One fairly simple way to gather simple linear regression or indicator variable regression data for your portfolio is to find a scatterplot with data of interest to you and then extract the data for each point from the plot. The steps below describe how to use the digitize package in R to capture the points on the following scatterplot and save them to a CSV file. This is also demonstrated in this video.

  1. Save an image of the scatterplot as a PNG, JPG, or BMP file.
  2. Load the digitize package with library(digitize). [If you have not done so previously, you may need to install the digitize package by selecting the Packages tab in the lower-right pane of RStudio, then the Install button, then type digitize in the ensuing dialog box, and press Install.]
  3. Set the working directory to where the image file is located with setwd().
  4. Run dat <- digitize("filename") with filename replaced by the name of the image file (including the extension).
  5. On the image in the plot window …
    • Click on an obvious “lower” point on the x-axis (e.g., 50).
    • Click on an obvious “higher” point on the x-axis (e.g., 70).
    • Click on an obvious “lower” point on the y-axis (e.g., 60).
    • Clikc on an obvious “higher” point on the y-axis (e.g., 140).
  6. You will then be prompted to enter the actual values (e.g., 50, 70, 60, and 140) for each of the four points that you clicked on. These are called “return values.”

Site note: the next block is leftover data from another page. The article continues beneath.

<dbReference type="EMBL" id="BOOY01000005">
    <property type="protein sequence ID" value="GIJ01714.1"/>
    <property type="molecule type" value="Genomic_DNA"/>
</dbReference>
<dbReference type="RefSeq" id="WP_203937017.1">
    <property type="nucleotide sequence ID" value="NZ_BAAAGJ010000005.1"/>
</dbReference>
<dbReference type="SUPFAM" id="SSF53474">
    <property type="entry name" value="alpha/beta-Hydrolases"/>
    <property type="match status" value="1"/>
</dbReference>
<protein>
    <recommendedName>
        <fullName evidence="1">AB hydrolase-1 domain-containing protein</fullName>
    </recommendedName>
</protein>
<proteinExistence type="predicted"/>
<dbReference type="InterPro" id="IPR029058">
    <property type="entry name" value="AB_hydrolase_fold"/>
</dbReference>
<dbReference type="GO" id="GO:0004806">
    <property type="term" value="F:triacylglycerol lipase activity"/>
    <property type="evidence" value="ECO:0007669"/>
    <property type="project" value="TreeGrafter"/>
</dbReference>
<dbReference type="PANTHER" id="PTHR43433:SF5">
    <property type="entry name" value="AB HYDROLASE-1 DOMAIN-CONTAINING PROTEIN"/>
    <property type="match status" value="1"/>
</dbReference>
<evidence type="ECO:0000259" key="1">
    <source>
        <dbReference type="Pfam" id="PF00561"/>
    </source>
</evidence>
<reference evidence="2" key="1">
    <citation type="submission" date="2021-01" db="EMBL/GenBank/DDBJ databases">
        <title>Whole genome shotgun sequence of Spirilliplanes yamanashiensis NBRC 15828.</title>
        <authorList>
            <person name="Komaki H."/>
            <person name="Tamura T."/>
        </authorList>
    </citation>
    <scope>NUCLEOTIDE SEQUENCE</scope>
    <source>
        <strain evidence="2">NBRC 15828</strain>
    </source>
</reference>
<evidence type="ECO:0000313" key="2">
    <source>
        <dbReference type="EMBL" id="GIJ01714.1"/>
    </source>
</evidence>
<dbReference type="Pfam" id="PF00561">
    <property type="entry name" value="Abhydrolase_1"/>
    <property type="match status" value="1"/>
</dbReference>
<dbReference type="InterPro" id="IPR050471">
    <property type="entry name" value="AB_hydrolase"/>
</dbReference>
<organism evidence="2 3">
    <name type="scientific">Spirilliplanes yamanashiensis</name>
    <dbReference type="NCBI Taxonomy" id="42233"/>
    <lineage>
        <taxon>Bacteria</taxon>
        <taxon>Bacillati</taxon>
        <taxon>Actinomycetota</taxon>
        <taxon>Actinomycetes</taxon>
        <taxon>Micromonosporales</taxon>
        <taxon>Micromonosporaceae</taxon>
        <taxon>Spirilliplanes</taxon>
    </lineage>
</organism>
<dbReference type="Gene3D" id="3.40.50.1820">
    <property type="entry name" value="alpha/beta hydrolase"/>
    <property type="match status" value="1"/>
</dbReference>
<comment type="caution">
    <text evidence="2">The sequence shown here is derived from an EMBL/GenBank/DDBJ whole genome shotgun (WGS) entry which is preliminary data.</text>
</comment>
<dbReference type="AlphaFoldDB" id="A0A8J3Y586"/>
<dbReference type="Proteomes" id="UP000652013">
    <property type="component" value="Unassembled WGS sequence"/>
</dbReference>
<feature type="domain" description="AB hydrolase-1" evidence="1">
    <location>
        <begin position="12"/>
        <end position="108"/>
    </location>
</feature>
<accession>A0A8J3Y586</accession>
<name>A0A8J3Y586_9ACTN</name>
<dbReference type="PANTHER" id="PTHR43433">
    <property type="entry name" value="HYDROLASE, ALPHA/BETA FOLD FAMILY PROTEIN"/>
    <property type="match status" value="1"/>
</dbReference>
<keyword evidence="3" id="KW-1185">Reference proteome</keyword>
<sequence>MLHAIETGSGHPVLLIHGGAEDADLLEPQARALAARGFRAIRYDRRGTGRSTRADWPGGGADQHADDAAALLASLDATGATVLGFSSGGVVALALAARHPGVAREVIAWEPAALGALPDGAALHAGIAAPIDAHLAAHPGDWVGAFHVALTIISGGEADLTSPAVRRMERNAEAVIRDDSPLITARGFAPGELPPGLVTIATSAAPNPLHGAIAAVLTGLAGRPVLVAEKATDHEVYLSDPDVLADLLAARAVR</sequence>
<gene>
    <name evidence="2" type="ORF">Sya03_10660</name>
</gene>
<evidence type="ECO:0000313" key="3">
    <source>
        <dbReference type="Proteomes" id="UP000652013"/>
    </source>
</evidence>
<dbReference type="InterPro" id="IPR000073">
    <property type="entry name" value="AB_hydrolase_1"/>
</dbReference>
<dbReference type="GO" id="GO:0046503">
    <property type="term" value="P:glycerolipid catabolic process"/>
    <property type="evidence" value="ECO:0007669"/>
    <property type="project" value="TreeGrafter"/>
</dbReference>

7. Then carefully click on each point on the plot.
  8. After you have clicked on the last point either press the “Finish” button on the plot window or press the “ESC”ape key. The data are then saved into an object called dat.
  9. You can change the names of the variables from “x” and “y” with names like this (note that the x variable is first): names(dat) <- c("height","weight").
  10. By default, the data will be stored with more decimal places than you would ever need. You can round the data as follows (assumes that the variables names have been changed as shown above and that two decimal places are desired): dat$height <- round(dat$height,2).
  11. Write the data in dat out to a file with write.csv(dat, "filename.csv", quote=FALSE, row.names=FALSE) where filename is replaced with a name for your data file.
  12. In the future, you can then load these data into R in the usual way (i.e., using read.csv()).


If you want to collect data for an indicator variable regression, you will need to follow the steps (except for saving to a file) above separately for different “types of points” on a scatterplot. For example, in the plot below one would follow the steps above to separately digitize the black points into an object called dat and then digitize the white points into an object called dat2. After this, follow the steps below.

  1. Add a new variable to each data.frame object that identifies to which group the points belonged. For this example, one might use dat$lake <- "burned" for the black points data.frame and dat2$lake <- "unburned" for the white points data.frame.
  2. Then combine the data.frames into one data.frame with rbind() as follows: finaldat <- rbind(dat,dat2).
  3. The write the finaldat data.frame object to a CSV file as demonstrated above.